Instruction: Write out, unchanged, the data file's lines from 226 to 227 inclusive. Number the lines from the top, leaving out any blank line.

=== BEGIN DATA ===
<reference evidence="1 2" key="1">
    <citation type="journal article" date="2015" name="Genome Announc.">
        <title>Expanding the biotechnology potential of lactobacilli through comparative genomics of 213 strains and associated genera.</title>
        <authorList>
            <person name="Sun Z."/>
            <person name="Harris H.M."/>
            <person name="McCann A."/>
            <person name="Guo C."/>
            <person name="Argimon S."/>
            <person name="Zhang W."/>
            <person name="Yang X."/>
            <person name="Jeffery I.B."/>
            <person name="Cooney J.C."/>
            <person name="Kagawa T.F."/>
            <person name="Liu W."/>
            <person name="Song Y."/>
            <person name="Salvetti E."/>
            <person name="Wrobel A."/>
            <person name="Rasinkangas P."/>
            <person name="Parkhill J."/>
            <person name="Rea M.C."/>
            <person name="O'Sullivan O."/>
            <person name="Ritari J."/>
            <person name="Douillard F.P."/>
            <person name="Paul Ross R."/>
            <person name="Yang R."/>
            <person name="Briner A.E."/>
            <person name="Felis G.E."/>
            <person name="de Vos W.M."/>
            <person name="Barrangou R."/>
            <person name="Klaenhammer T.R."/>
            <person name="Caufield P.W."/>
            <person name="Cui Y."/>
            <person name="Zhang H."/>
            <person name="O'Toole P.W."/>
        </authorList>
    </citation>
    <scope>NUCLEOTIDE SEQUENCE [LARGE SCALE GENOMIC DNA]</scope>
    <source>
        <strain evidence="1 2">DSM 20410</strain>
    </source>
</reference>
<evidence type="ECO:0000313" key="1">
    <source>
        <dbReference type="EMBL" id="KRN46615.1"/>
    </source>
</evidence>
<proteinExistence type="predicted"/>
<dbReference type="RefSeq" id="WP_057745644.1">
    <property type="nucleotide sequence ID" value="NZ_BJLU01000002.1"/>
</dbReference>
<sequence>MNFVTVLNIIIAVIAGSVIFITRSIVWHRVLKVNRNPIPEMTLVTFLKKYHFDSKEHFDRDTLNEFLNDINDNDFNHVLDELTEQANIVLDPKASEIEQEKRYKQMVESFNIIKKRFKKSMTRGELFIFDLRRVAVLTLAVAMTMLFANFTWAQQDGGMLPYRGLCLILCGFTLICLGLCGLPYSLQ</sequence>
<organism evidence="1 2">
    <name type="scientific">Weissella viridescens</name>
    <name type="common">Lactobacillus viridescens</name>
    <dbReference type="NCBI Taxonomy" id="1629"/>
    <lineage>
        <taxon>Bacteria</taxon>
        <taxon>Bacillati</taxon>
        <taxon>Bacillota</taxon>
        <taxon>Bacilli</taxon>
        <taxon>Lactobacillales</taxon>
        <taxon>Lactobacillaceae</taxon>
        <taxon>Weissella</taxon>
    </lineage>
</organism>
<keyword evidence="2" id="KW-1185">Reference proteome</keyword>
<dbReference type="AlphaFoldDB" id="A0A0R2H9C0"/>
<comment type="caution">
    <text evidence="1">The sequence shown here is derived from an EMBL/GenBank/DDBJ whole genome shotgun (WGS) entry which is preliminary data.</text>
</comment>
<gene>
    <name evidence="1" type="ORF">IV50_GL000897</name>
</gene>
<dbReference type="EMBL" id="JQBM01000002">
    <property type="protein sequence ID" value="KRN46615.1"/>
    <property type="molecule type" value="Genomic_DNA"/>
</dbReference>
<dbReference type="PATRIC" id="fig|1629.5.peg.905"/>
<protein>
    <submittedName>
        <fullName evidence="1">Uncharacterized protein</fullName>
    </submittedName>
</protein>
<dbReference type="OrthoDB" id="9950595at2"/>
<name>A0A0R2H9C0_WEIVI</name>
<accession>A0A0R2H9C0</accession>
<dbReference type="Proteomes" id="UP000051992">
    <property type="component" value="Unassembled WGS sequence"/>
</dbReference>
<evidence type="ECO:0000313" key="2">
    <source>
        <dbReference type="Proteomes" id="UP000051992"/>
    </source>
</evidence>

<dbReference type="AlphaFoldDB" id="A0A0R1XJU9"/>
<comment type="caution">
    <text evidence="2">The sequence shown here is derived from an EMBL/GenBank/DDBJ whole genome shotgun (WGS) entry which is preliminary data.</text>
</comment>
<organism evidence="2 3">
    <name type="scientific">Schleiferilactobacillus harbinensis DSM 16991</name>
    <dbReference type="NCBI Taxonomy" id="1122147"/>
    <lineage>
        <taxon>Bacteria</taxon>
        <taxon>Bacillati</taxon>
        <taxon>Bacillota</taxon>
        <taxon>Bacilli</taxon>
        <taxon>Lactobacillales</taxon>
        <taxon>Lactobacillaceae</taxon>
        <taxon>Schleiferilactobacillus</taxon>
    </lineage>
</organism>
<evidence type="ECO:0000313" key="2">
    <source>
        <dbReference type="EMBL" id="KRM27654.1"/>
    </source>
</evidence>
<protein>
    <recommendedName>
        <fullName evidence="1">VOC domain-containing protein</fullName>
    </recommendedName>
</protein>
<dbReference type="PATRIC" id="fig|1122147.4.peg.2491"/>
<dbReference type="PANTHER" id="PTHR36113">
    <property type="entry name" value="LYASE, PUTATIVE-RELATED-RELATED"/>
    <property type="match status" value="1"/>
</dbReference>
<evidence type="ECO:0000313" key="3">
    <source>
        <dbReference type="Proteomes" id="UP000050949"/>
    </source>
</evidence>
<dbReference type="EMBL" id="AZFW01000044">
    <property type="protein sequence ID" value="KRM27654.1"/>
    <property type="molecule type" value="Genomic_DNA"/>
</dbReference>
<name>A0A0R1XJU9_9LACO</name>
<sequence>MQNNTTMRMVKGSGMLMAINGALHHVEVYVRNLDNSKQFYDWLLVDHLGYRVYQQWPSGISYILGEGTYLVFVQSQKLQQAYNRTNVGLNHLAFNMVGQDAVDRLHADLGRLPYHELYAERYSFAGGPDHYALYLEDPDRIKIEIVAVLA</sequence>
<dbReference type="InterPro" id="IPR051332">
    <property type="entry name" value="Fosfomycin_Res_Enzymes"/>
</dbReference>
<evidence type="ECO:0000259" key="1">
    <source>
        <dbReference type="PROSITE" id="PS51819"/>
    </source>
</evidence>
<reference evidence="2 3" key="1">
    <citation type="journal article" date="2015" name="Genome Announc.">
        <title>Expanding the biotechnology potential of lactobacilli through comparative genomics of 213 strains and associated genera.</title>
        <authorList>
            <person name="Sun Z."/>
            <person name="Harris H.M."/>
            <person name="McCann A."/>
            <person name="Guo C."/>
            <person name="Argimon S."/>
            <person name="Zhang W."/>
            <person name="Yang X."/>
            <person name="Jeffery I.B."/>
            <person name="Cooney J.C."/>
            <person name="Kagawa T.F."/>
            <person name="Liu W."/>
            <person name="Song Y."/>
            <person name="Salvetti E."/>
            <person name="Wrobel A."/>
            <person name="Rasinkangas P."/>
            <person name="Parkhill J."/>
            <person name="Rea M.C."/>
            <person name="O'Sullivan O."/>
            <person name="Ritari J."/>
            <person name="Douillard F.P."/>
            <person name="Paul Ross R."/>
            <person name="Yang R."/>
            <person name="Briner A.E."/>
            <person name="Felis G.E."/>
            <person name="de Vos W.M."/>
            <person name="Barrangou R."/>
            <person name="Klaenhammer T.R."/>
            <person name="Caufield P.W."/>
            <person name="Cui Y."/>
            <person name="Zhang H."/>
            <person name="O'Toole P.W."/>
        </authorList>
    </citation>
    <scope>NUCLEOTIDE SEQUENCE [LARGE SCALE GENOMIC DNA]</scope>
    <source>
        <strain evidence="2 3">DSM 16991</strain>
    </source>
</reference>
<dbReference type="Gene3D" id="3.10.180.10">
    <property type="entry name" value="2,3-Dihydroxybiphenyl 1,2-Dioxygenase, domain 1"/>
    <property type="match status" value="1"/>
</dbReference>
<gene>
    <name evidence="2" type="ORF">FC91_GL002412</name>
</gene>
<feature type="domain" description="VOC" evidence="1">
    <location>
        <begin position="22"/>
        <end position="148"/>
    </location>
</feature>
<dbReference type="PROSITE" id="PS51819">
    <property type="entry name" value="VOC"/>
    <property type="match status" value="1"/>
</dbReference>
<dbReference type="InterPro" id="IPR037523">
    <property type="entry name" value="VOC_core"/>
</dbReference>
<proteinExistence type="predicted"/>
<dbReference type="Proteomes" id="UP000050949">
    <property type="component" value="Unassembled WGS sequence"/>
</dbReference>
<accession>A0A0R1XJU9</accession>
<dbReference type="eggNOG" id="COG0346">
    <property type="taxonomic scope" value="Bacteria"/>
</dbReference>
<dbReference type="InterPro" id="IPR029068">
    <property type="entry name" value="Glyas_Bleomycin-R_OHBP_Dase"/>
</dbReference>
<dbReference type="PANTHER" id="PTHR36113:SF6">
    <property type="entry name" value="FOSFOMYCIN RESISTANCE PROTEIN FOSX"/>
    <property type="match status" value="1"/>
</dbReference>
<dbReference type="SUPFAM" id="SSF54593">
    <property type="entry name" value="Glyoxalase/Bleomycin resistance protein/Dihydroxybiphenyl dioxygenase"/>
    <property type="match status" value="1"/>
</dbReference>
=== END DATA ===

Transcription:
    <property type="match status" value="1"/>
</dbReference>